The hardcover comes first. Then the movie. Then the paperback emblazoned with the words “Now a major motion picture!” Everyone knows that. But the usual order is being upended this week, as not one, but two of Boston’s best-selling writers — Dennis Lehane and Ben Mezrich — are publishing novels that were inspired by Hollywood, not the other way around.
“It couldn’t be more reversed,” said Lehane.
It is unclear whether the Boston-based movies-to-books progression is the start of a trend or just a geographic and literary quirk, but a Publishers Weekly executive says that Hollywood’s influence on the once-rarified world of publishing makes sense, given the film industry’s power.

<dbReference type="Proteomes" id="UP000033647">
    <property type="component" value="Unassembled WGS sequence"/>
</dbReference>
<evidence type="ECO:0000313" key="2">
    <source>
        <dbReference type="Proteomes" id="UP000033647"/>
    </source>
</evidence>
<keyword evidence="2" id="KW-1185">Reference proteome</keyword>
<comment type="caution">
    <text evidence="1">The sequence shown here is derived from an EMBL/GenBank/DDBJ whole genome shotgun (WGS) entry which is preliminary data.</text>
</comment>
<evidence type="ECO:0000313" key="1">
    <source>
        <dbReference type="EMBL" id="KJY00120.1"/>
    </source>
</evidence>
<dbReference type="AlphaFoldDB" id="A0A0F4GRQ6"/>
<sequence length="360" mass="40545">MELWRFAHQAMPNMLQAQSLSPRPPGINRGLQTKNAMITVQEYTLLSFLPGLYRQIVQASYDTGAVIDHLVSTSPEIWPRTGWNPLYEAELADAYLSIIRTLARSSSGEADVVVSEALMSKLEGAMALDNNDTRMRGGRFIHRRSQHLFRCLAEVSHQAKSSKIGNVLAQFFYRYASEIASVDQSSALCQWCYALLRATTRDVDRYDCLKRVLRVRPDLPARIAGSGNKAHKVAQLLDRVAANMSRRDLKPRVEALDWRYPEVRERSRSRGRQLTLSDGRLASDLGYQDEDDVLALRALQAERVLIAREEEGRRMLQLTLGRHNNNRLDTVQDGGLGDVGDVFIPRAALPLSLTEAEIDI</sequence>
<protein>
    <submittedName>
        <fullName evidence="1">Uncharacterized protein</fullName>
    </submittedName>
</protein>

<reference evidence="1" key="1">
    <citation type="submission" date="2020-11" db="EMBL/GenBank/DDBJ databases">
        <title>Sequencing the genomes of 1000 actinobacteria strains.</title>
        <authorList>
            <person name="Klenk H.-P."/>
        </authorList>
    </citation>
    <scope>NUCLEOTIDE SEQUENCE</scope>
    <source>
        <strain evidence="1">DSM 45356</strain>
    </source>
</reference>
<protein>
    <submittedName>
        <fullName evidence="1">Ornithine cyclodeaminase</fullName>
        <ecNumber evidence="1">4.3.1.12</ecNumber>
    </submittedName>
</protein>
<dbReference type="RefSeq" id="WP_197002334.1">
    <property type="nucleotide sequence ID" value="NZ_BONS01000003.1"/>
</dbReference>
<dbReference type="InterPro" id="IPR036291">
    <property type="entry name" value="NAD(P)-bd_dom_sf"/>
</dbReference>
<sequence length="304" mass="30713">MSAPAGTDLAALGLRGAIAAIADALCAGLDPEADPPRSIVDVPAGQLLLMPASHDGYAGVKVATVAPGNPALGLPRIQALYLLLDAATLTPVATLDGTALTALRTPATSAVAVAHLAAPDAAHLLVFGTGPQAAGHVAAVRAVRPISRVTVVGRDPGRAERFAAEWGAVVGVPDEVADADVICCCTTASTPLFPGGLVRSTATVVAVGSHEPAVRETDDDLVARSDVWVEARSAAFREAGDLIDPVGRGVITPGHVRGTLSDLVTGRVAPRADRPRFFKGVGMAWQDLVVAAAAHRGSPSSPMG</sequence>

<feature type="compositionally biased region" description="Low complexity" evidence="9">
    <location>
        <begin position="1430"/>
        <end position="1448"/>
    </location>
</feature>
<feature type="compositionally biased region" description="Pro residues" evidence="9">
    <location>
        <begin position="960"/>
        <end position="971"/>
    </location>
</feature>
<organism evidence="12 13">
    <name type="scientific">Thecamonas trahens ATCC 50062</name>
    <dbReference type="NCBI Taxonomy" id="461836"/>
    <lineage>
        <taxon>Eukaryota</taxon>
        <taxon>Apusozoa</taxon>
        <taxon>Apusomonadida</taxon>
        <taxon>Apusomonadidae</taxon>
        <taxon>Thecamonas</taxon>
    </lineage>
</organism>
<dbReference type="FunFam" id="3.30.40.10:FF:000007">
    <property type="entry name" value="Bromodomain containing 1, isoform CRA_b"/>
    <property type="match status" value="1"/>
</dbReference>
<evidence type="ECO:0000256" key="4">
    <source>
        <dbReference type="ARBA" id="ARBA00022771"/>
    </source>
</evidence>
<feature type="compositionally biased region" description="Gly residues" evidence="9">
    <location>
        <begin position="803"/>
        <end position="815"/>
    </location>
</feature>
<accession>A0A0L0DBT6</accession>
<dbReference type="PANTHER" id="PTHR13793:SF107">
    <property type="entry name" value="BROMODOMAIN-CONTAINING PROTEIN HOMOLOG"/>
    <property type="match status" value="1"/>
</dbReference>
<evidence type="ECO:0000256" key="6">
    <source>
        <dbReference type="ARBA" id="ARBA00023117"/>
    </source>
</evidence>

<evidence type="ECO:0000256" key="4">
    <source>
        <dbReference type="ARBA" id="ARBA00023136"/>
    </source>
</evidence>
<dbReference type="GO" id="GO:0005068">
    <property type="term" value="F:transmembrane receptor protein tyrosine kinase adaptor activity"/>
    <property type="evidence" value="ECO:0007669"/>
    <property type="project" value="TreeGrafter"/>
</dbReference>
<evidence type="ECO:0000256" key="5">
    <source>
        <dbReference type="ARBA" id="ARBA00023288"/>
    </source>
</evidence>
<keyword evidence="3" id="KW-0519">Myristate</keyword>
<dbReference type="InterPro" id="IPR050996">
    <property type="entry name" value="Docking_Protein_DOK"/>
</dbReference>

“The whole notion of writers isolating themselves is old hat,” said Louisa Ermelino, a Publishers Weekly vice president and reviews director. “We’re in an age of marketing, and I’m not being critical of it. Twenty-five years ago I would have thought pfffff [about Hollywood], but I don’t feel that way anymore.”
“It’s funny,” she added, “if you think back, all the big writers” — like F. Scott Fitzgerald — “were brought out to Hollywood in the ’30s. Maybe we’re doing a full circle.”
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